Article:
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Would it surprise you to know that falls are actually one of the leading causes of injury and death in the elderly population? In fact, one in three people aged 65 or older fall every year, and 20% of those falls cause a serious injury like broken bones or a traumatic head injury. Falls hospitalize over 700,000 patients every year and cost $34 billion to treat annually, yet for some reason the risk of falling in elderly does not receive the attention and education that it should.

How Can I Be Injured In A Fall?

While most falls do not cause serious injuries, those that do may lead to an individual’s loss of independence, inability to live on their own or care for themselves, and even death. Falls may cause broken bones, including hip fractures. Also, if a head injury is sustained during a fall, it can be extremely serious. Many elderly people take medications such as blood thinners, which increases the chances of bleeding in the brain.

Regardless of the injury, the recovery after a fall can be long and difficult, sometimes requiring a prolonged hospitalization or stay in a rehab/nursing care facility before it is safe for the patient to return to home. There can also be other complications during periods of immobility, such as pneumonia and blood clots, which can cause other serious illness or death. It is important to understand that falls are NOT a normal part of aging, and steps CAN be taken to prevent them!

Factors That May Lead to a Fall

  • Difficulty with walking or balance
  • Weakness in the lower body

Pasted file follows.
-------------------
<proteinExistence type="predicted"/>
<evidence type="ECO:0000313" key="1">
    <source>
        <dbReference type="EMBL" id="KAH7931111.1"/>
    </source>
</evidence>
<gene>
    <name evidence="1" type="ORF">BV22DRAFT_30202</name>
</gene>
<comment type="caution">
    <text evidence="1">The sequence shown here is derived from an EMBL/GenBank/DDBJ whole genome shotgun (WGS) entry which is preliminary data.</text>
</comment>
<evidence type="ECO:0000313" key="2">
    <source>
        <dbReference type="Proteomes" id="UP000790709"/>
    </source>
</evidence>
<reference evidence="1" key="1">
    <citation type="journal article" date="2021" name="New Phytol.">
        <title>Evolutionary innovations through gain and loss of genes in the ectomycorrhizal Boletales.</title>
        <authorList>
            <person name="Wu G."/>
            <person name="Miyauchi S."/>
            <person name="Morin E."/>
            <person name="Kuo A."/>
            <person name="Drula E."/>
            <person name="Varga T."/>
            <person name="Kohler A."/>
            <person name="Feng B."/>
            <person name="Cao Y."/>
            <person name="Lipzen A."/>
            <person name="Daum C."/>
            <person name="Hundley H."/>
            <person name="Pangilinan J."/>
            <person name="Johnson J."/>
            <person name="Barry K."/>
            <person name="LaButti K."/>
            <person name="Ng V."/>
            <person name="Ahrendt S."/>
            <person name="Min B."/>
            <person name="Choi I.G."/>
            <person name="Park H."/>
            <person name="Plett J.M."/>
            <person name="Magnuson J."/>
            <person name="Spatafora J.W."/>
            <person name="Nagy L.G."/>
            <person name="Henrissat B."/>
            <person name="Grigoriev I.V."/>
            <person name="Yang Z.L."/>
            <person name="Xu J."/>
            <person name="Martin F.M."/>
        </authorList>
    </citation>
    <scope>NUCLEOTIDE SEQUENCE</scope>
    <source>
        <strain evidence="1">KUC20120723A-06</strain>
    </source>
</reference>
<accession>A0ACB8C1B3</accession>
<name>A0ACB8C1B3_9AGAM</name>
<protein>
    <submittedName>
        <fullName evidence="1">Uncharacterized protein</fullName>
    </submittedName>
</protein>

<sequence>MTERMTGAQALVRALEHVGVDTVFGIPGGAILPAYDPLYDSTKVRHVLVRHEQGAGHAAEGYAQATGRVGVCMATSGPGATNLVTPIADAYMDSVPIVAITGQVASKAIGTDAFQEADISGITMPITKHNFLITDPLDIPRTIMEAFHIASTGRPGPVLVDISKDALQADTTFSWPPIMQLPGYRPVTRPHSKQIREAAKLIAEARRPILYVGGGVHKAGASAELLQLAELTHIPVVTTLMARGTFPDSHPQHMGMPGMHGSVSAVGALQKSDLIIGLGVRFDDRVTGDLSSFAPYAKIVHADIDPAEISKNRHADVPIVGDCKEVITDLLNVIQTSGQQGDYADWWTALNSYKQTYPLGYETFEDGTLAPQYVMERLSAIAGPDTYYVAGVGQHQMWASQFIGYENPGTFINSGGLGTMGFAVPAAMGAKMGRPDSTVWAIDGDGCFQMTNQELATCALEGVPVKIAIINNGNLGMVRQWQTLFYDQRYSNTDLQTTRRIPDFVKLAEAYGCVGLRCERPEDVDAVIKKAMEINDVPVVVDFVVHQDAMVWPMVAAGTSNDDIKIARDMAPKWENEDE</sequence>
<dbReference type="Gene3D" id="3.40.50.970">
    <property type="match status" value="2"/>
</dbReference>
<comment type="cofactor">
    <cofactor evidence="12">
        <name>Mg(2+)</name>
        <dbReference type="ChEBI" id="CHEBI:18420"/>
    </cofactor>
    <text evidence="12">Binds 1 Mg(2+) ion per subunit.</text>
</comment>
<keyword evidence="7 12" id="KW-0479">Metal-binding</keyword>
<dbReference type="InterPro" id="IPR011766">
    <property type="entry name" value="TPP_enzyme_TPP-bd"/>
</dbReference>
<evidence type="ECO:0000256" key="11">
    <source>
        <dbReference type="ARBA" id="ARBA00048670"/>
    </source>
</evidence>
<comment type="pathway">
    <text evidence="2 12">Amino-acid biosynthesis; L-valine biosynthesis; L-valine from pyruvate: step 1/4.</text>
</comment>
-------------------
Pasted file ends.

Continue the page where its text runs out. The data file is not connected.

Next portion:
• Vitamin D or Calcium deficiencies, which may increase the chances of broken bones
  • Use of certain medications, which can affect balance, cognition, and alertness
  • Problems with vision
  • Improper footwear, pain or numbness in feet which make it difficult to step carefully
  • Environmental hazards, such as uneven paths, steps, throw rugs or other tripping hazards, clutter on floor, lack of handrails in bathroom or along stairs

How Can I Prevent a Fall?

  • Have your vision checked annually and wear the proper glasses if needed
  • Inspect your home environment – remove trip hazards, install grab bars next to toilets and showers, increase lighting and add nightlights
  • Review medications with your healthcare provider for any meds that may increase your risk of falling. Know how to take your medications safely if they can’t be changed or reduced. Discuss adding Vitamin D and Calcium supplements to your medication regiment.
  • Complete strength and balance exercises daily that help you to feel stronger and more balanced. Tai Chi is an excellent choice.

Consider Attending Stepping On – a Fall Prevention Workshop!

Several times a year, St. David’s Round Rock Medical Center conducts a fall prevention workshop called Stepping On. This 7-week course (each Thursday for 2 hours) focuses on individuals over the age of 65 who have had a fall, or who have a fear of falling.

Participants must be able to:

  • Walk with the use of a cane or minimal use of walker
  • Do light exercises during the class

Throughout the seven-week course, we will concentrate on:

  • Strength and balance exercises, which can help prevent falls
  • The role of vision in keeping your balance
  • Medications that can contribute to a fall
  • Learning how to check your home and other environments within the community for fall hazards

During the program you will be taught by physical therapists, a registered nurse, a paramedic, physicians, and a pharmacist. Each person brings a different expertise in how to prevent falls.

After completing Stepping On, you will have more confidence about your ability to move in and out of your home. You will have learned how to reduce your risk of falls and subsequent injuries, and improve your strength and balance.

The next Stepping On session begins in February and there are still registration slots available! Please call 512-341-6612 for more information or to register for classes. You may also email

Kristen Hullum, MSN RN PCCN
Trauma Injury Prevention Coordinator
St. David’s Round Rock Medical Center

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